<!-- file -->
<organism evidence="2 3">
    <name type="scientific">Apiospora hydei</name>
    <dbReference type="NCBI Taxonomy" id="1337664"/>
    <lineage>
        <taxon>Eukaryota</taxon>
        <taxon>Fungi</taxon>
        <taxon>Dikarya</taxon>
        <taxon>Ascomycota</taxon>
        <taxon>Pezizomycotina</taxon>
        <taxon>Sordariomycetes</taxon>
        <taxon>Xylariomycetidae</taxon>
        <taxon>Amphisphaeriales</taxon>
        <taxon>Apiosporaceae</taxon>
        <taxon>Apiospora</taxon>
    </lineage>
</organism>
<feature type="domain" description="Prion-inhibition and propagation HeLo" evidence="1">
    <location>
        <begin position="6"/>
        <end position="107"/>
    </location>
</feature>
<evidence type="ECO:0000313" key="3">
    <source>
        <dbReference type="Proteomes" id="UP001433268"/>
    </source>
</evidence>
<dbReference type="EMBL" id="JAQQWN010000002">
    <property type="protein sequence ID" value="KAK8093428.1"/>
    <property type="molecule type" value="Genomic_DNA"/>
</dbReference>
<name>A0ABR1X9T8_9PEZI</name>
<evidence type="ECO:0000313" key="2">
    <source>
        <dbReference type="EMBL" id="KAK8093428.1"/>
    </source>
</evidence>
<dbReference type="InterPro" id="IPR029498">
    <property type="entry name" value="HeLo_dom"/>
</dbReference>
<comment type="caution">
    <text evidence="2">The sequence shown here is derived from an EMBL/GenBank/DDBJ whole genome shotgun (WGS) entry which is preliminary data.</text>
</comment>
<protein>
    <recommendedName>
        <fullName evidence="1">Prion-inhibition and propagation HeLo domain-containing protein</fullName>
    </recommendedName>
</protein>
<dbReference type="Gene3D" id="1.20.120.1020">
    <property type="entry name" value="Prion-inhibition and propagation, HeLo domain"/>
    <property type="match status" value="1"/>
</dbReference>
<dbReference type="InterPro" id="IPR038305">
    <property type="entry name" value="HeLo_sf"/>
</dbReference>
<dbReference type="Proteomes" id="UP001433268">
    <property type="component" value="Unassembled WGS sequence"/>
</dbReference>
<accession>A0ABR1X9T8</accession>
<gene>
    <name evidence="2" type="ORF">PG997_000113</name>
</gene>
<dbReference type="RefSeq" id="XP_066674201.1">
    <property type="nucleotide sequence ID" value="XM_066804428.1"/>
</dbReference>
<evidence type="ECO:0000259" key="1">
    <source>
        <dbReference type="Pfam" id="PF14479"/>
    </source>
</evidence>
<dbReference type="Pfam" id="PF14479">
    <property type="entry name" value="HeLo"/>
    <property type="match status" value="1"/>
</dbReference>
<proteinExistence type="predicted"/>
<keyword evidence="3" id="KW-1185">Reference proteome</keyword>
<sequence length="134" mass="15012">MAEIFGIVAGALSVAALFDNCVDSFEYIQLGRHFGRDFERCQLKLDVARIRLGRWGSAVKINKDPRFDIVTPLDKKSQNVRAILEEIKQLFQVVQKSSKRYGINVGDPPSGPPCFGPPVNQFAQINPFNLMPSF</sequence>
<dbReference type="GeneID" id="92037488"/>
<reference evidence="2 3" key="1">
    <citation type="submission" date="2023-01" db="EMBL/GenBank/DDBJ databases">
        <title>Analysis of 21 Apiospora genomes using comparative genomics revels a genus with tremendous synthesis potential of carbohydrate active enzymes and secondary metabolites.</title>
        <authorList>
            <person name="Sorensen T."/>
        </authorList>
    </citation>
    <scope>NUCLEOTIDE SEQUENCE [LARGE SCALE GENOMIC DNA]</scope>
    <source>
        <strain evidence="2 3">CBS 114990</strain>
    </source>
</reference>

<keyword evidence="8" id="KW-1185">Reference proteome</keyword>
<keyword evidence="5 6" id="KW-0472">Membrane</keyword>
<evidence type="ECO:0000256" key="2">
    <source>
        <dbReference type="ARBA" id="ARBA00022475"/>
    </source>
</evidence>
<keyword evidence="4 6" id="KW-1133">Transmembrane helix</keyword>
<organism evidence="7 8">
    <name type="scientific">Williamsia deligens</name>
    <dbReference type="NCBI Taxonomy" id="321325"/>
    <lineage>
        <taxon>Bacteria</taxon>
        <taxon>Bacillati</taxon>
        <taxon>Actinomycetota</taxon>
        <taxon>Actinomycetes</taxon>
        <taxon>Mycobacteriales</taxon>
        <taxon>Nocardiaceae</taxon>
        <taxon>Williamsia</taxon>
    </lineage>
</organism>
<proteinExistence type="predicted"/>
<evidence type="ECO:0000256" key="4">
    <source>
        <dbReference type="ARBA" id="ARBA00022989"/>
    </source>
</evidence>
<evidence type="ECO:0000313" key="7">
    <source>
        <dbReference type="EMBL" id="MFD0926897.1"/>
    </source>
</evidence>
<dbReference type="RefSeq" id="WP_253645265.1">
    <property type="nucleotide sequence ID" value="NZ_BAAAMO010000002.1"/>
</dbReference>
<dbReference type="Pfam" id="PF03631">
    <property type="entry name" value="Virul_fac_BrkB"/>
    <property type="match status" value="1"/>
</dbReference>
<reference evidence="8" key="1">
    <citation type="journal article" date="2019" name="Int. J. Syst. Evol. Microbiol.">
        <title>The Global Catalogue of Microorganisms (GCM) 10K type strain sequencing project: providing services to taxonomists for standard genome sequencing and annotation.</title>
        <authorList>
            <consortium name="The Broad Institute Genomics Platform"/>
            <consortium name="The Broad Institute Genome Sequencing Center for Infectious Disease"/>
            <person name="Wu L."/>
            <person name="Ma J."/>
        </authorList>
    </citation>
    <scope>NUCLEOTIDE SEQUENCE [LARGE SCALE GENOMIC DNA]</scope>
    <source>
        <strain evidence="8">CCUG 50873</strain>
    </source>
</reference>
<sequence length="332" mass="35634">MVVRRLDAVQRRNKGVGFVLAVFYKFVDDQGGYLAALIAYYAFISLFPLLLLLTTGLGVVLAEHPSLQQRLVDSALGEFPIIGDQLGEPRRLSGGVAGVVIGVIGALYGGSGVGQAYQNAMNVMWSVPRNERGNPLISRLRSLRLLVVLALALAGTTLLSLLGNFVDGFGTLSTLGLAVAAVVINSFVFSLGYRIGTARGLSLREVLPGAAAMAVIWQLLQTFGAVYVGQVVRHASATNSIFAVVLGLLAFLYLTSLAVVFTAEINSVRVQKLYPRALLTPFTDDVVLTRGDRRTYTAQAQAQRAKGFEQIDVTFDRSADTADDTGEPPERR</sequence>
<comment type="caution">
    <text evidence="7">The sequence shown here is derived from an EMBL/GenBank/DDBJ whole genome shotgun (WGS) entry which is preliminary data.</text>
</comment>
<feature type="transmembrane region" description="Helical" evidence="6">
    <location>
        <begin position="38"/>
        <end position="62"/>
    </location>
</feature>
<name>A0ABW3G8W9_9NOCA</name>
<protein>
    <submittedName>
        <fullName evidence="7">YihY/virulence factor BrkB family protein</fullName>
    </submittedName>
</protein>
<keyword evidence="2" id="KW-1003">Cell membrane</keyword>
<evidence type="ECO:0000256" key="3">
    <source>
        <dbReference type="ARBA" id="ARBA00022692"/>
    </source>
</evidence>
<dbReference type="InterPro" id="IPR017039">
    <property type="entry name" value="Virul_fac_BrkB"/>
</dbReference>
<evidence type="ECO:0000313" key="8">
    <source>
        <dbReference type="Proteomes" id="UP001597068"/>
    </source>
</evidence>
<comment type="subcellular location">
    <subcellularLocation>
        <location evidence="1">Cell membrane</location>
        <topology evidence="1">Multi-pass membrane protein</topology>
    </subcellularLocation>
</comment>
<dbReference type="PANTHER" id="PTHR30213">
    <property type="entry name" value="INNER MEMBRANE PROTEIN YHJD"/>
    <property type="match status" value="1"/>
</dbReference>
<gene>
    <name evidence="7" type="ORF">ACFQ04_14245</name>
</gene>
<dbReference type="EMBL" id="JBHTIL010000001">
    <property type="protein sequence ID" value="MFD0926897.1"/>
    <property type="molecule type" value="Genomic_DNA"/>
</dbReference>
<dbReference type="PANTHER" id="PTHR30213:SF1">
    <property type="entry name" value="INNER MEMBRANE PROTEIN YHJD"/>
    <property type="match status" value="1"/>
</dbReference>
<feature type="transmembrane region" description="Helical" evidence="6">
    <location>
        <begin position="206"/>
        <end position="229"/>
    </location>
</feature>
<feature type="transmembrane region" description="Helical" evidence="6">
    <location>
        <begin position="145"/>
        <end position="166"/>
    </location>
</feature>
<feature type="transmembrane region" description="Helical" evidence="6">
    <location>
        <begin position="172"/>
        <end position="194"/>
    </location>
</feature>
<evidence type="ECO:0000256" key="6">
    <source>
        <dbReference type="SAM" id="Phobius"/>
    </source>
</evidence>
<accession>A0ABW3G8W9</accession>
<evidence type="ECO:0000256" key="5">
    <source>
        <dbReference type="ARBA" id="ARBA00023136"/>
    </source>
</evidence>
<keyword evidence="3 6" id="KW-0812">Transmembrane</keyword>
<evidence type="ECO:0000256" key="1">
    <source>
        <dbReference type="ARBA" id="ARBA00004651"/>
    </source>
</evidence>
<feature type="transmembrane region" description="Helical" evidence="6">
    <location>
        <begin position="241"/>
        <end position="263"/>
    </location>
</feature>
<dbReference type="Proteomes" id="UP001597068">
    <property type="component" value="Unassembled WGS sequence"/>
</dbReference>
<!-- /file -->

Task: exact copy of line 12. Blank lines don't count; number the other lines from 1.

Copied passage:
        <taxon>Amphisphaeriales</taxon>